Armond White and (the other) John Waters have spoken!
A few days ago we paid tribute to one of the great gentlemen of film criticism. J Hoberman, recently let go by the Village Voice, has always been a civilising influence on the medium. Now, we’re going to discuss the …
A few days ago we paid tribute to one of the great gentlemen of film criticism. J Hoberman, recently let go by the Village Voice, has always been a civilising influence on the medium. Now, we’re going to discuss the strange world of Armond White. Formerly a critic with The New York Press, now attached to something called City Arts, Mr White is, it seems, one of those people who lives to antagonise others. He writes pretty well. He seems to have reasonable depth of knowledge. But his assessment of films is so perverse that one suspects an internal randomiser has been at work. Norbit is some sort of gem. Precious was the “con job of the year”. That sort of thing.
An African-American, White does spend a lot of time ragging Hollywood and other critics for perceived racism. Fair enough. But he will champion the oddest films dealing with the black experience. We’ve already mentioned Norbit. But he also thought that Spielberg’s pompous, patronising Amistad was the very best film of 1997. Indeed, the man is positively addicted to Mr Spielberg. When he submitted his list of the 10 best films of all time to Sight & Sound 10 years ago, AI: Artificial Intelligence somehow found itself placed at number one. I’m fairly certain that even Mr Spielberg himself thought that a little excessive,
Why do people bother paying attention to him? Well, in some senses he is the Jeremy Clarkson of film writing: he says frightful things, but the world would seem a poorer place without him. Then again, most decent liberals who have worked with Clarkson (Jo Brand for one) grudgingly admit that, in private, he is an extremely charming fellow. I have never met Mr White, so I cannot comment on his manners, but his public pronouncements — always free of Clarksonian “humour” — do not suggest that he is the warmest fellow on the block. A year ago, Hoberman felt minded to respond to a review in which White suggested that Noah Baumbach’s mother should consider having a “retroactive abortion”. (The director’s parent, Georgia Brown, once wrote for the New Yorker magazine.) Hoberman also detailed various alleged outrages carried out when White was head of the New York Film Critics Circle. Lest I anger the man any further, I will avoid further paraphrasing and point you to Hoberman’s rebuttal.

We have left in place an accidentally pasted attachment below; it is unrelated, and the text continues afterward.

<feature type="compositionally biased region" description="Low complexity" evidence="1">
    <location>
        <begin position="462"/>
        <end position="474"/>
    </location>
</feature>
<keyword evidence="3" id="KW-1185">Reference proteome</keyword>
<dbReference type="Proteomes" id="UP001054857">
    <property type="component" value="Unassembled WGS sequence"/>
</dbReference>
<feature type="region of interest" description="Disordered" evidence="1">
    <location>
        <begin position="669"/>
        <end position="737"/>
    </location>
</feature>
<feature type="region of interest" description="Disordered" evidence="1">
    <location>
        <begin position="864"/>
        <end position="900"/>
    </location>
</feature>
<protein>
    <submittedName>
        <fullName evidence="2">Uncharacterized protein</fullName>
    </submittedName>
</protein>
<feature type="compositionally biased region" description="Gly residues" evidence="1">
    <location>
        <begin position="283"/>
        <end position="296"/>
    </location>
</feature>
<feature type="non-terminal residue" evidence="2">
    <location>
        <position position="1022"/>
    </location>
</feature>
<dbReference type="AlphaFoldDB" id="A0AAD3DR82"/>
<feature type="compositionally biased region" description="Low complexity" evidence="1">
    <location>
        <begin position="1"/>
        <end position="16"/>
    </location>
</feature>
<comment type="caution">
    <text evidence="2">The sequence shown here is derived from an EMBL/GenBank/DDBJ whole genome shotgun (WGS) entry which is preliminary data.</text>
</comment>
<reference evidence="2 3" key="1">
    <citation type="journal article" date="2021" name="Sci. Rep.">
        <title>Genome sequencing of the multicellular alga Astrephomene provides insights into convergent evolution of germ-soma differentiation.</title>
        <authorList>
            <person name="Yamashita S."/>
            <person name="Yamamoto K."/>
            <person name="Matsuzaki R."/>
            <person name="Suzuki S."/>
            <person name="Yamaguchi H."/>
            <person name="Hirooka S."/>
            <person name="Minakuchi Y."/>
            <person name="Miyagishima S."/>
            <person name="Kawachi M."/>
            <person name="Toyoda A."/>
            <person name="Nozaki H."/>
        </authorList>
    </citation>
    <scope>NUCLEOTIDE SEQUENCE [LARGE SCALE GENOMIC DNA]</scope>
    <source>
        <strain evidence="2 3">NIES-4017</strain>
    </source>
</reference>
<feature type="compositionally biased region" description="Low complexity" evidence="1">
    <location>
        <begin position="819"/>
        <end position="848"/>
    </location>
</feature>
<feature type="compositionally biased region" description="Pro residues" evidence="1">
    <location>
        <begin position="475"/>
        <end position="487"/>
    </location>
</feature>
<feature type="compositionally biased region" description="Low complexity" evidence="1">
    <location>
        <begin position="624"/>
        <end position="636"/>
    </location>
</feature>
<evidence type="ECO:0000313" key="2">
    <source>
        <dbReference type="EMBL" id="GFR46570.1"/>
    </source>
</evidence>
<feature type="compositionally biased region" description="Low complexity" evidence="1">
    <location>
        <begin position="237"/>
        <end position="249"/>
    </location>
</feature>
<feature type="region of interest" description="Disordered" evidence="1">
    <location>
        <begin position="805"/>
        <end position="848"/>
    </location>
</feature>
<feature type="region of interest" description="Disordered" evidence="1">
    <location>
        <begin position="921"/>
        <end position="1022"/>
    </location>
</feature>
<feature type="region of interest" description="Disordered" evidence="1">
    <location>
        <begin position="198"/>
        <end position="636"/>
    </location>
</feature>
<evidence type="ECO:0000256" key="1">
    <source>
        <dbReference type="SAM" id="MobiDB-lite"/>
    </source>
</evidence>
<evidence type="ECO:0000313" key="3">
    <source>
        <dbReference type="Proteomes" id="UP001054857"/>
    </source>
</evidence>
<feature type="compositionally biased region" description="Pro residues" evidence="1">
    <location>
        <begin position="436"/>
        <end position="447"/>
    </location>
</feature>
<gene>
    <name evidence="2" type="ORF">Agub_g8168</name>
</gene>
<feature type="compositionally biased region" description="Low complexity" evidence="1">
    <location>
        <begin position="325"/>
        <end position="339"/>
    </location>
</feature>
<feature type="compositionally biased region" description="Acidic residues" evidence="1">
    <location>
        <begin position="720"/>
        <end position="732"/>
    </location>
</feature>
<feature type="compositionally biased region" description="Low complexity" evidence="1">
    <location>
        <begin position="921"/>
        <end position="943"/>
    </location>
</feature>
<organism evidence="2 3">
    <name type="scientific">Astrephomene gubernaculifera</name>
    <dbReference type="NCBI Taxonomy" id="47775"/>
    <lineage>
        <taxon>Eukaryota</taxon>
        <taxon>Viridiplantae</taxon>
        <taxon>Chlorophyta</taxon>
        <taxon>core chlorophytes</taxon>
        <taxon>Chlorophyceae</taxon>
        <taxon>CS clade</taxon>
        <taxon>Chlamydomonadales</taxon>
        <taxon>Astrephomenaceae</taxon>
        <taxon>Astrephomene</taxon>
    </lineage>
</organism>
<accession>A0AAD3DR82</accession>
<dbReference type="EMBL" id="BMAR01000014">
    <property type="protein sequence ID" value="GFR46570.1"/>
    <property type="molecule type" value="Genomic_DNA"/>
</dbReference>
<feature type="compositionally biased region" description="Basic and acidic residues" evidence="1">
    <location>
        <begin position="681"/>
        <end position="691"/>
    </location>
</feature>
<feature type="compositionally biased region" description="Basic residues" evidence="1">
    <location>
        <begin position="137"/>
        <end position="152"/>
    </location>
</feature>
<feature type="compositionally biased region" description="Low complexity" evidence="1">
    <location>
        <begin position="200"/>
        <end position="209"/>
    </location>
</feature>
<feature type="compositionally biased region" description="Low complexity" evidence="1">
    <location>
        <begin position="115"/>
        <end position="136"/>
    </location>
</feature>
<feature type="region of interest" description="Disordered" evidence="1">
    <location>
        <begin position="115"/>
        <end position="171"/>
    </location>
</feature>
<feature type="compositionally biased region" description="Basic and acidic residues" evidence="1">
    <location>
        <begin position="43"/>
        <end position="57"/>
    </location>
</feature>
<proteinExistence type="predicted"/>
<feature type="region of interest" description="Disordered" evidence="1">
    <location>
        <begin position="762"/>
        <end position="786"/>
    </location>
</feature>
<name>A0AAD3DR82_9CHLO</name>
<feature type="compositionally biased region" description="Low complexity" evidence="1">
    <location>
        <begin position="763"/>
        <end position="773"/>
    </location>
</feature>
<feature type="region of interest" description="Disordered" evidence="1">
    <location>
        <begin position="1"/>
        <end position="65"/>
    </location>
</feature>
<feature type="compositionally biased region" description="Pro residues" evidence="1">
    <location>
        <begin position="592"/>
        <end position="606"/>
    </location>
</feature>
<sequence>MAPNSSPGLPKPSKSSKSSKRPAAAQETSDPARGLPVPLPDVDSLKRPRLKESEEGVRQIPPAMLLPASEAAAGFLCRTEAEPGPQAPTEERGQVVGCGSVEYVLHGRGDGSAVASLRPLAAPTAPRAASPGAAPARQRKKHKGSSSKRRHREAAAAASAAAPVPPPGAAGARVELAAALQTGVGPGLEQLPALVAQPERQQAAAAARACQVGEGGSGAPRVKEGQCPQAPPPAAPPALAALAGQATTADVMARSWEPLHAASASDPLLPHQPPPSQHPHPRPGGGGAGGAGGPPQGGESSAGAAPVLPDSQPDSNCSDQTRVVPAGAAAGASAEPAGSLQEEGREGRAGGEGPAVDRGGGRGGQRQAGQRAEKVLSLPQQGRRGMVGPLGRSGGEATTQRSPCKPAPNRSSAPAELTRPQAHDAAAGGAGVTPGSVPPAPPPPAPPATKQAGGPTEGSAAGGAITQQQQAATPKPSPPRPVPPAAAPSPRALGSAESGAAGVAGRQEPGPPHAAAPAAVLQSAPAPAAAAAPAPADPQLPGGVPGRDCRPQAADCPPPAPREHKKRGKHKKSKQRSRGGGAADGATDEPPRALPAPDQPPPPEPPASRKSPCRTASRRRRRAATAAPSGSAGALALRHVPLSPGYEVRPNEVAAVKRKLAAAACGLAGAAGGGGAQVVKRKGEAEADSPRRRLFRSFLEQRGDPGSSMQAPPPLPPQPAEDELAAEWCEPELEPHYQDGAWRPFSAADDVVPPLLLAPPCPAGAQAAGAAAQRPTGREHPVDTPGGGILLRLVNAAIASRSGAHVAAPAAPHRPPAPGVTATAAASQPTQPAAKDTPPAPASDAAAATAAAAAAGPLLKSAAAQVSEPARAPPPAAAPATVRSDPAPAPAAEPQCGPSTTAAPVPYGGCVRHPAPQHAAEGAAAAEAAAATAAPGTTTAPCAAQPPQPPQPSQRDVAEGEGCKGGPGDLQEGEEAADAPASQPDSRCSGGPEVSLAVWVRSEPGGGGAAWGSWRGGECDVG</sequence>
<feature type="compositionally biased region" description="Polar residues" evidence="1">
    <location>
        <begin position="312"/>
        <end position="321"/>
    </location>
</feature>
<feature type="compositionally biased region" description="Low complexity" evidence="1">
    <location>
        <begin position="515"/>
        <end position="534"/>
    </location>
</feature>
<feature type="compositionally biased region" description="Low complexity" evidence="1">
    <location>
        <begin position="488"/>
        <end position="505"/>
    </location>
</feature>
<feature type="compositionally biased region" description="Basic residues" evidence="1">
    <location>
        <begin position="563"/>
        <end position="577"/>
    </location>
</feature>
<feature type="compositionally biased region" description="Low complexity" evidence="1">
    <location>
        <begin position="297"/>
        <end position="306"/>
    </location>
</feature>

I am greatly in favour of critics who buck the trend. By all means tell me that 8 1/2 is vulgar and Tokyo Story is underpowered. The problem is that White’s reviews so stubbornly buck the trend that one can’t help but feel he is having us on. He also seems to go out of his way to start fights with other critics. Jonathan Rosenbaum has been known to snipe at fellow reviewers as well, but his criticism seems much more surely grounded than that of Mr White.
Anyway, having said all that, I do greatly enjoy White’s annual study of which supposedly under-appreciated films are better than vaguely similar critics’ favourites. The 2011 edition is another classic of the genre. Some of these inequalities are pretty sound. Rise of the Planet of the Apes is far better than Girl With the Dragon Tattoo (but is that really such a controversial view?). Real Steel is certainly more fun than Moneyball. But Tintin (groan, Spielberg again) superior to The Artist? Attack the Block superior to A Separation? I refuse to rise to the bait, old man.
For a little less heat, have a glance at John Waters‘s top 10 films of 2011. The director of Pink Flamingos has, as always, leaned towards films with a gay connection. It’s a fun list that reveals a delightfully original temperament. (See the full shebang here.) Waters watchers will, however, be surprised by one omission. John almost always includes the latest Woody Allen film in his list, even if it’s as awful as Cassandra’s Dream. Now, in the year that saw Woody have his biggest hit ever with Midnight in Paris, the old geezer is nowhere to be seen. Okay, so maybe John is also at home to studied perversity. Ooo, you think so do you? No, that’s not what I meant!
Heres the Waters chart:
1. The Skin I Live In (Pedro Almodóvar)
2. Mildred Pierce (Todd Haynes)
3. Justin Bieber: Never Say Never
4. Hadewijch (Bruno Dumont)
5. Kaboom (Gregg Araki)
6. If a Tree Falls: A Story of the Earth Liberation Front (Marshall Curry and Sam Cullman)
7. The Tree of Life (Terrence Malick)
8. I’m Glad My Mother Is Alive (Claude and Nathan Miller)
9. We Were Here (David Weissman)
10. Uncle Boonmee Who Can Recall His Past Lives (Apichatpong Weerasethakul)